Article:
Nasu no Tsukemono (Pickled Japanese Eggplant)

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I’m starting out this BAM with a simple nasu no tsukemono recipe that I refer to all the time. I like it because I can decide to make it on a whim and no one will ever know. Nasu also has a great texture even though it’s not crunchy but it still has a bite to it if you leave the skin on.

Ingredients (Servings 2)
1 nasu (Japanese eggplant) or 125 grams
1 tsp + a pinch of kosher salt
1/8 tsp sugar
sprinkling of ichimi togarashi (Japanese chili pepper)
Soy sauce (optional)

Directions
1) Cut the nasu lengthwise and slice into diagonal pieces.
2) Soak the nasu in water for about 20 minutes to remove the bitterness and harshness in the nasu. If you use a glass bowl or a white mixing bowl, you’ll see that the water turns brown.
3) Drain the nasu and add the salt and sugar. Massage the nasu with your hands and let sit for 5-10 minutes.
4) Test one nasu piece by gently and slowly squeezing out the water in your hand. If the nasu breaks then it’s not ready yet. Allow it to sit longer. If it’s ready, grab a handful of nasu and gently squeeze out most of the water.
5) Serve into small bowls or plates and sprinkle with ichimi togarashi and a splash of soy sauce.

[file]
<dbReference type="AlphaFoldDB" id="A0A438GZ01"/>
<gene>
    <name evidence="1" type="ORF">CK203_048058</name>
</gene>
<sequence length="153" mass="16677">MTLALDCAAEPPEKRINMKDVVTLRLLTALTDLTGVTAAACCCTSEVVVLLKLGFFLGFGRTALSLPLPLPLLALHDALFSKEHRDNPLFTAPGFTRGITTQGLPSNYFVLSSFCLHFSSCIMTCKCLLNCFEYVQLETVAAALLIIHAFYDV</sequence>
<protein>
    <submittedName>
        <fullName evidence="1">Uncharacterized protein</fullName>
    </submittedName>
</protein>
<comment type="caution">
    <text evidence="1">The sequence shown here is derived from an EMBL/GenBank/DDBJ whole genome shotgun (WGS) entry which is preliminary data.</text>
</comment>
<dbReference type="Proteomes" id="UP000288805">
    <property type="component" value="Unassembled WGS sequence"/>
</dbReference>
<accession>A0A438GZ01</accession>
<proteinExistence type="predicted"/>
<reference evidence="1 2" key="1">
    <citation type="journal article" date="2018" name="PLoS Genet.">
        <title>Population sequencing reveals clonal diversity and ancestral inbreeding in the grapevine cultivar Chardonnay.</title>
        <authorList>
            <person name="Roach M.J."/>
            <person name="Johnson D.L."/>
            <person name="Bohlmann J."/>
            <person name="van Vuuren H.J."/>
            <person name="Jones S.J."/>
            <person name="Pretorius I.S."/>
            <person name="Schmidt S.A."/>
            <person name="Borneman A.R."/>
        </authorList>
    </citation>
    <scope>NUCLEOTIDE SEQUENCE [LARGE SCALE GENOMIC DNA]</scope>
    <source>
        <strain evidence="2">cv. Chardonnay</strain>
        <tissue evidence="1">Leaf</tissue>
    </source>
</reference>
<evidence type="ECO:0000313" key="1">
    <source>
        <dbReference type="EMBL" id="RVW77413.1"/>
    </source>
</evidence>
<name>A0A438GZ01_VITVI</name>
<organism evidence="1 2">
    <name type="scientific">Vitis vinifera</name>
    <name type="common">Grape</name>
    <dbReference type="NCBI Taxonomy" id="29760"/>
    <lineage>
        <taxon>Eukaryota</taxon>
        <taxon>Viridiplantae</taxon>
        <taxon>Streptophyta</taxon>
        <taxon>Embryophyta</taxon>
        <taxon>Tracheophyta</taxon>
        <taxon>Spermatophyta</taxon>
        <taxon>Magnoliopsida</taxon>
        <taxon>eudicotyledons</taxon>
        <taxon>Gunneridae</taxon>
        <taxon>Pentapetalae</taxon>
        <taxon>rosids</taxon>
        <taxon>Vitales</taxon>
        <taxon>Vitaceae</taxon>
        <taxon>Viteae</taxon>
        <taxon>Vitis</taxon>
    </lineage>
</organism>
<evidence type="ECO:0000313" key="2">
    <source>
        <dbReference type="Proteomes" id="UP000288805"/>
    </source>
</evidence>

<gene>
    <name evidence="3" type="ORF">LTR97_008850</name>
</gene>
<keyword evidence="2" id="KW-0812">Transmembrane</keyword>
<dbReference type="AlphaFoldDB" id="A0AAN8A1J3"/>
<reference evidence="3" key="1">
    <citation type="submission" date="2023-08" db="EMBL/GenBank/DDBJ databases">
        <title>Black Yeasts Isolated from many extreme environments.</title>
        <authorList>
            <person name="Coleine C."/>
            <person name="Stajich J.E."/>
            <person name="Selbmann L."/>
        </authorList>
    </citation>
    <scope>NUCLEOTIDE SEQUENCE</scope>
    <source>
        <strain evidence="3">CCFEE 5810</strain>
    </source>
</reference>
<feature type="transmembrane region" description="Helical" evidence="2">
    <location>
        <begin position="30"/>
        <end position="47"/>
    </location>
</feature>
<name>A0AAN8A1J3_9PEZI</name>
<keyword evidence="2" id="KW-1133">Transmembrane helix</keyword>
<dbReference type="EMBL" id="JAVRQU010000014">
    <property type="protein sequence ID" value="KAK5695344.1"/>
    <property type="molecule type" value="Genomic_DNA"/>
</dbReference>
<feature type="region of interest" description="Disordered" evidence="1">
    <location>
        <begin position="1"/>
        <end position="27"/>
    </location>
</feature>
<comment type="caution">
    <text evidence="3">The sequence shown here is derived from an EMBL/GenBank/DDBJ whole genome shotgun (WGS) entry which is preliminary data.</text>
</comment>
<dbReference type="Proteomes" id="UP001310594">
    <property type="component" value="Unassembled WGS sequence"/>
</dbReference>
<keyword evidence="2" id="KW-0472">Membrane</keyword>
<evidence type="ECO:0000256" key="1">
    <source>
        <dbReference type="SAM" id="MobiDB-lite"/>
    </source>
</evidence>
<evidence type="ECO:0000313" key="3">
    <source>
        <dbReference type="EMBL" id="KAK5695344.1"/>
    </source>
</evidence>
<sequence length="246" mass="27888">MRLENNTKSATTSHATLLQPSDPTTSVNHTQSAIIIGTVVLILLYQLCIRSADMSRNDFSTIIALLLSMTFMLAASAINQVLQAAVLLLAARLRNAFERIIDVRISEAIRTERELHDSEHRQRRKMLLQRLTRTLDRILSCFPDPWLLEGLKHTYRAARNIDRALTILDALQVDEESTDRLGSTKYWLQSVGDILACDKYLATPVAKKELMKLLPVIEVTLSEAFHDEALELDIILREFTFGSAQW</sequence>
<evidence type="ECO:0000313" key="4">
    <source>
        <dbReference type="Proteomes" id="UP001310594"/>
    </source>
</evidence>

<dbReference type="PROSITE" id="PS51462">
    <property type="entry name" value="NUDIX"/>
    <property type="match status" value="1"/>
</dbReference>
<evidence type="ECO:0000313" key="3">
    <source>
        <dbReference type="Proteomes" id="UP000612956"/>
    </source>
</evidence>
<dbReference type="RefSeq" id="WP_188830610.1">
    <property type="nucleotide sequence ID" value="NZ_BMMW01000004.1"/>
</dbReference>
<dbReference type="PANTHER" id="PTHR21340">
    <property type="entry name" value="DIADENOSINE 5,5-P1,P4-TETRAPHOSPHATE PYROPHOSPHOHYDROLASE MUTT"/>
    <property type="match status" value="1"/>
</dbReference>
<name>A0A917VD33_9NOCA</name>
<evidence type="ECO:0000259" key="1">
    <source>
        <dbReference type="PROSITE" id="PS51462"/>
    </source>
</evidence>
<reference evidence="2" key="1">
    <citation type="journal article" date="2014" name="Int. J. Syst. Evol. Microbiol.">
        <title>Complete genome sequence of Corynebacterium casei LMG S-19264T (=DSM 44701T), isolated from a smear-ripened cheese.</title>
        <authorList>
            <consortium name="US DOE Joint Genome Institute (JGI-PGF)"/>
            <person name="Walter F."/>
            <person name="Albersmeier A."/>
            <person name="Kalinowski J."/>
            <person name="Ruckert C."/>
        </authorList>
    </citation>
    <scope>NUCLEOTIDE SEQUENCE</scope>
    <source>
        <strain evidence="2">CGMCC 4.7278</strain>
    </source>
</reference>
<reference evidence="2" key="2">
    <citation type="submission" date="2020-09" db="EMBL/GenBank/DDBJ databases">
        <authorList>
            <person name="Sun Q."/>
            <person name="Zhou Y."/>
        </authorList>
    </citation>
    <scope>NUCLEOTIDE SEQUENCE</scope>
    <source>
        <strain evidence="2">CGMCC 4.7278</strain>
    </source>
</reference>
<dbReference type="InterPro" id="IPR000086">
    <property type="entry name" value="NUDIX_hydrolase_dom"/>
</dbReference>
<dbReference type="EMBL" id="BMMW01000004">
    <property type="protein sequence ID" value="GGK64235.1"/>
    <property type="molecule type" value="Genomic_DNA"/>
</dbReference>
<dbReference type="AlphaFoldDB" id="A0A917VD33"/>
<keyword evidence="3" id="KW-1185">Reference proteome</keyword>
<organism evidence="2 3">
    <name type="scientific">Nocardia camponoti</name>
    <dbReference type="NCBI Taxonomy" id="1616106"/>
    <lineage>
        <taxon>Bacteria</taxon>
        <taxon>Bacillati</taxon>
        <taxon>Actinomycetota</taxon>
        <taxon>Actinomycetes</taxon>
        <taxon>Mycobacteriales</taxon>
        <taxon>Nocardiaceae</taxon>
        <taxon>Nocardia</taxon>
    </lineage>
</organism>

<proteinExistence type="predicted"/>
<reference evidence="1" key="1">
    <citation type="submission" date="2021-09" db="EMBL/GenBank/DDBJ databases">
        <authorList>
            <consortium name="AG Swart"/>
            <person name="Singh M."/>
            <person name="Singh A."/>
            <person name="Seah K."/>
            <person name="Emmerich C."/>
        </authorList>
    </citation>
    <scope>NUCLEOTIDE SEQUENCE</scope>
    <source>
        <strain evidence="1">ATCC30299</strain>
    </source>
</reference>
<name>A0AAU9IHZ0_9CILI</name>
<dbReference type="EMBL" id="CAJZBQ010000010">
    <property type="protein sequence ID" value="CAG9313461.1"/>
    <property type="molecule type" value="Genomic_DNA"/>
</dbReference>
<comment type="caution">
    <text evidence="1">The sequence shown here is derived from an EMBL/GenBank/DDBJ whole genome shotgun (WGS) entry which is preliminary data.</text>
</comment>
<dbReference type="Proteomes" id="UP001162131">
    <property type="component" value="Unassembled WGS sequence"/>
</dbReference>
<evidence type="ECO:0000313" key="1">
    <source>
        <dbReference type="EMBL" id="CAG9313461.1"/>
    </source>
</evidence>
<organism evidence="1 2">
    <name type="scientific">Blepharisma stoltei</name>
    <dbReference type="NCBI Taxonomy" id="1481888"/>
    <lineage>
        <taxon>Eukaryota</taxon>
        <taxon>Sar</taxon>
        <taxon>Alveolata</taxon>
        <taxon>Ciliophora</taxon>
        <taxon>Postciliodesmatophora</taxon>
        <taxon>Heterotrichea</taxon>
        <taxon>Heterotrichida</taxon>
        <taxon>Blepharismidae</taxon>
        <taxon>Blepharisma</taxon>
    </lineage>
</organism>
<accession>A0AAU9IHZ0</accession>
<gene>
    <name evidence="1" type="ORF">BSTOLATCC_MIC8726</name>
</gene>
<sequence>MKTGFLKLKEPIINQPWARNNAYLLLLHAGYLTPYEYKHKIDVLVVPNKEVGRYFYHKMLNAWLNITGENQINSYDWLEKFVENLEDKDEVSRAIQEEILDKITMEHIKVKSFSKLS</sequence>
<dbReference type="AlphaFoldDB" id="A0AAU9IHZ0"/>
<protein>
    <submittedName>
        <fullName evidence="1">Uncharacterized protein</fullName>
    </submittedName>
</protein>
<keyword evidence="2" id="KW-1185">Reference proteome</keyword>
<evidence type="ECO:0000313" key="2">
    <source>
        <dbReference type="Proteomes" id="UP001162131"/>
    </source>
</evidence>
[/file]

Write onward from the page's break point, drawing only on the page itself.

Cut the nasu in half lengthwise and then in diagonal slices.
Nasu no Tsukemono_cut into slices

Soak in water to remove any aku or bitterness.
Nasu no Tsukemono_soak in water

Add salt and sugar and massage nasu. Let sit for 5-10 minutes.
Nasu no Tsukemono_add salt and sugar

Test the nasu by squeezing one gently in the palm of your hand.
Nasu no Tsukemono_test and squeeze one piece

Look at all that water from the nasu. Squeeze out most of the water but don’t squeeze it until it is dry.
Nasu no Tsukemono_water from one nasu

Serve in a small bowl or plate and sprinkle ichimi togarashi and add a splash of soy sauce.
Nasu no Tsukemono_serve and sprinkle with ichimi

Serve with Turkey Hijiki Niku Dango (Meat Ball), Negitama (Egg and green onion) Miso Soup and Rice.
BAM 31

Naomi Kuwabara
Naomi Kuwabara was born and raised in California but spent many summers in Japan growing up. She has spent time living in Hokkaido and Osaka, both meccas for Japanese cuisine. Her passion is cooking and sharing her experiences cooking Japanese food with others. Her blog Umamitopia is about her experiences cooking Japanese food. Her greatest inspirations are from her mother and grandmother. Her cooking adventures can be found at http://umamitopia.com.

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